Brought to attention by darksakura:
It's a good thing that they're finally taking a corrective action at least, but it seems, in fact, that they're doing it because they were cornered and forced to. To quote the article:
“The recall and exchange program, which was first reported by USA Today, comes two weeks after news began to spread on the Internet that certain Sony BMG CD's contained software designed to limit users to making only three copies. The software also, however, altered the deepest levels of a computer's systems and created vulnerabilities that Internet virus writers could exploit.
“Since then, computer researchers have identified other problems with the software, as well as with the software patch and uninstaller programs that the company issued to address the vulnerabilities.
“Several security and antivirus companies … quickly classified the software on the CD's, (sic) as malicious because, among other things, it tried to hide itself and communicated remotely with Sony servers once installed. …
“On Saturday, a Microsoft engineering team indicated that it would be updating the company's security tools to detect and remove parts of the Sony BMG copy-protection software to help protect customers.
“Researchers at Princeton University disclosed yesterday that early versions of the "uninstall" process published by Sony BMG on its Web site, which was designed to help users remove the copy protection software from their machines, created a vulnerability that could expose users of the Internet Explorer Web browser to malicious code embedded on Web sites.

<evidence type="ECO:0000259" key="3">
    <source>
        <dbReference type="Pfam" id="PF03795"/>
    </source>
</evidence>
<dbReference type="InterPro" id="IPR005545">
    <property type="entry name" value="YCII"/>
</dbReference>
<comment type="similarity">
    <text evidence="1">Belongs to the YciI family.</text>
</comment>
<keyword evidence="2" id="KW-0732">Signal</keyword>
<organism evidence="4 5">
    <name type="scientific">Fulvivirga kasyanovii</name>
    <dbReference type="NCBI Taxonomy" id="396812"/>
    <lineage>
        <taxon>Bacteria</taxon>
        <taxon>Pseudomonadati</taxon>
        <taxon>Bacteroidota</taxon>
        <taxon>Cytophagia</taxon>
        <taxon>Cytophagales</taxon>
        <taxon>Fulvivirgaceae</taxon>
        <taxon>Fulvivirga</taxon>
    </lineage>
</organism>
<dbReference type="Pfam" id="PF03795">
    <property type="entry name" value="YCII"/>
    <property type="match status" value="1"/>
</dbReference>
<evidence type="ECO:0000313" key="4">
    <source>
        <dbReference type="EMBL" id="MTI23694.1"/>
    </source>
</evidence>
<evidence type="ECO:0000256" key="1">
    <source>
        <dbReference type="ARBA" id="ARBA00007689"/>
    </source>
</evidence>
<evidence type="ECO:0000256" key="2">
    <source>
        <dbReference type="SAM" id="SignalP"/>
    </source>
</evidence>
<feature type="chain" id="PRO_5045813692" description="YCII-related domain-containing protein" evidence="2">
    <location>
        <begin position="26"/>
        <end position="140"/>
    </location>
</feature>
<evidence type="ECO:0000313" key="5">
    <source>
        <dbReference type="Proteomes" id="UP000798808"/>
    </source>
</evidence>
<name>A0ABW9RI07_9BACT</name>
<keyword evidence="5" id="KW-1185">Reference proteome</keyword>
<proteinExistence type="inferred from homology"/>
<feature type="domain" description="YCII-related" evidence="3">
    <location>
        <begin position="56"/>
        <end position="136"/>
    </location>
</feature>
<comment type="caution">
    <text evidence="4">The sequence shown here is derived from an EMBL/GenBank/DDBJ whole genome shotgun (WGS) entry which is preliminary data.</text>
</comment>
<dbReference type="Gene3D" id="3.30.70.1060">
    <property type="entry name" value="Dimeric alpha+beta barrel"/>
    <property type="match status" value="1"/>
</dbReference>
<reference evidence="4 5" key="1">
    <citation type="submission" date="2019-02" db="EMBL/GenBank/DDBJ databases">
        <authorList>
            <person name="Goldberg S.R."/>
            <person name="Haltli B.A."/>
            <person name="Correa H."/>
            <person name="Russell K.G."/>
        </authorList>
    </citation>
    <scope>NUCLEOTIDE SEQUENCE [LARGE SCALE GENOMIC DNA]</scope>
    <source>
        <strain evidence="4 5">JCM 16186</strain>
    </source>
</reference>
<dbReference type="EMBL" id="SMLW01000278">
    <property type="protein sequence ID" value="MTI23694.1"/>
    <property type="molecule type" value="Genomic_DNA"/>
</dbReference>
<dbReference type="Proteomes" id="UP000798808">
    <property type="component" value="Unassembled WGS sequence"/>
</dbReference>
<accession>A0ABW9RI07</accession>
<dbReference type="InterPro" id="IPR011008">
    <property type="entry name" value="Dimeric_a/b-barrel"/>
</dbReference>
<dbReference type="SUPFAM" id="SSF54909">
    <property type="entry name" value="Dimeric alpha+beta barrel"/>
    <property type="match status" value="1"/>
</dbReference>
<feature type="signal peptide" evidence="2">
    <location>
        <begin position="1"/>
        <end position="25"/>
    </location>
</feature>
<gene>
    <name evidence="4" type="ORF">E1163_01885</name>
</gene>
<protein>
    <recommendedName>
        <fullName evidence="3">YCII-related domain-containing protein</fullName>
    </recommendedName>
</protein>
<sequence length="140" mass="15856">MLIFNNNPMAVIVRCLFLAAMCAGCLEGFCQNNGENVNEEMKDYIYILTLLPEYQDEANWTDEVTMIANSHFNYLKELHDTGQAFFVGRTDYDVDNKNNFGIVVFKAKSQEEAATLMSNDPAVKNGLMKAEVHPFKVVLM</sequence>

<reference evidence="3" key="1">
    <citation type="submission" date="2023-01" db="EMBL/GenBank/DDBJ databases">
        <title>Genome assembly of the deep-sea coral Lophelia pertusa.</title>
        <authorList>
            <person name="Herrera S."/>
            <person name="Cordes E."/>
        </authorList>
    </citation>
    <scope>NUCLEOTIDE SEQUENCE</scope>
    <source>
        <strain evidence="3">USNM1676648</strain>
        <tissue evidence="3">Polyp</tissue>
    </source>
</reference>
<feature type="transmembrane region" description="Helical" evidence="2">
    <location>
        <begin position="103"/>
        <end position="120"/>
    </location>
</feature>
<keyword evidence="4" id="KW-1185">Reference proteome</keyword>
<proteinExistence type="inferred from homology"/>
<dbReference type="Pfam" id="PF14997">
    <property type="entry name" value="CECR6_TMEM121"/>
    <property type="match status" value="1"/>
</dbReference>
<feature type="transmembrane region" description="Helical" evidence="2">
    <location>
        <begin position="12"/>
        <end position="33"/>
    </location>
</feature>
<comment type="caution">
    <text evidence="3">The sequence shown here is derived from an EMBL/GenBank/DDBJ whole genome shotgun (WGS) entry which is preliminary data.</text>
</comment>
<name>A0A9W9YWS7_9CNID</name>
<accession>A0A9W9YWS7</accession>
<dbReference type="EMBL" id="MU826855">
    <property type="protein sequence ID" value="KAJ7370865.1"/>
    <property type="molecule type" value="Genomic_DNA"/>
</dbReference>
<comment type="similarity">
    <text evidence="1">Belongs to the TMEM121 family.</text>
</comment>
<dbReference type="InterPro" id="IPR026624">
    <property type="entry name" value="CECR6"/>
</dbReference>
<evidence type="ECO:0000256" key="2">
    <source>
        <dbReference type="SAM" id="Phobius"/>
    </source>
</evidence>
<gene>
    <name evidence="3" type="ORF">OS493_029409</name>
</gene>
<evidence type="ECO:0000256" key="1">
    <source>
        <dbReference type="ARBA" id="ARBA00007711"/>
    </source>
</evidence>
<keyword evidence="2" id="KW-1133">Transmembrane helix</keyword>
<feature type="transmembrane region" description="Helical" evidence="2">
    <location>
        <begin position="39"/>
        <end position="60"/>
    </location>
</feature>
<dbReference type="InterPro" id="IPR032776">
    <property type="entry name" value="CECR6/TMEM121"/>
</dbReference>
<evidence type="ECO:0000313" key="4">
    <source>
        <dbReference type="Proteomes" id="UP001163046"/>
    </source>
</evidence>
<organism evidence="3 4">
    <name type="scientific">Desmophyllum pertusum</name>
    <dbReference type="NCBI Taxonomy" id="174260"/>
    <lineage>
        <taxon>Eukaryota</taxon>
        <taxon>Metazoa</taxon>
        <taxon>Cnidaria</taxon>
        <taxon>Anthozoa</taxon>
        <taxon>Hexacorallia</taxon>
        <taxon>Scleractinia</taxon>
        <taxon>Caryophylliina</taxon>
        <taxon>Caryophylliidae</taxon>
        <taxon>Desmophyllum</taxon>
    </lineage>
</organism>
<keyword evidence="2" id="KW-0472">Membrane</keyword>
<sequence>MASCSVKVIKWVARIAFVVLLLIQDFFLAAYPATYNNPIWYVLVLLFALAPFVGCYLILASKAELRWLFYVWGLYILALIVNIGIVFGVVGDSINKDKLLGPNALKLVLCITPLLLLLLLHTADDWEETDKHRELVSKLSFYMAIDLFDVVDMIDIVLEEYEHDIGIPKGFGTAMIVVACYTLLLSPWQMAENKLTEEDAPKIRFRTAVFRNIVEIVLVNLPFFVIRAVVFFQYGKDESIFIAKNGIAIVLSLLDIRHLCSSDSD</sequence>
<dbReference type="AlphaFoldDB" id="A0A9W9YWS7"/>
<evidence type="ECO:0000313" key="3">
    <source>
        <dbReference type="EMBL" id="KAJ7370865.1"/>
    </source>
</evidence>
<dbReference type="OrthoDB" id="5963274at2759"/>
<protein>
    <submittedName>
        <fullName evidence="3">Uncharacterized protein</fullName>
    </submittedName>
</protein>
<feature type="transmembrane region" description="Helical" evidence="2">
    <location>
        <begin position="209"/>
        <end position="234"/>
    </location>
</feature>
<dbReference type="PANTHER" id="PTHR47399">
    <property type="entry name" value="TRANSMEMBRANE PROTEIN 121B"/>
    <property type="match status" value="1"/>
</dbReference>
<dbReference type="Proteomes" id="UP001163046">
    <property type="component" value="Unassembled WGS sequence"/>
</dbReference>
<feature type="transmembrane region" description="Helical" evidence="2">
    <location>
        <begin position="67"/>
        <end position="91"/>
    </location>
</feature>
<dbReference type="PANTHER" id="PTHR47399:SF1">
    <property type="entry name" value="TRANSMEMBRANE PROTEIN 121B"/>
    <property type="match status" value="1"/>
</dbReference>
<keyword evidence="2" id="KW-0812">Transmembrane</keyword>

“Security analysts at Internet Security Systems, based in Atlanta, also issued an alert yesterday indicating that the copy-protection software itself, which was installed on certain CD's beginning last spring, could be used by virus writers to gain administrator privileges on multi-user computers.”
Good job, Sony. Dunno if you are suing First 4 Internet to recover the recall cost, but you know what? I think you are partially responsible and should pay some of the cost as well—as 1) a lesson fee for learning that there's this thing called business ethics, which draws a line that you oughtn't cross, and also as 2) a penalty for persisting until even security experts all turned their back against you. You know, what kind of a shame is that? *tsk tsk*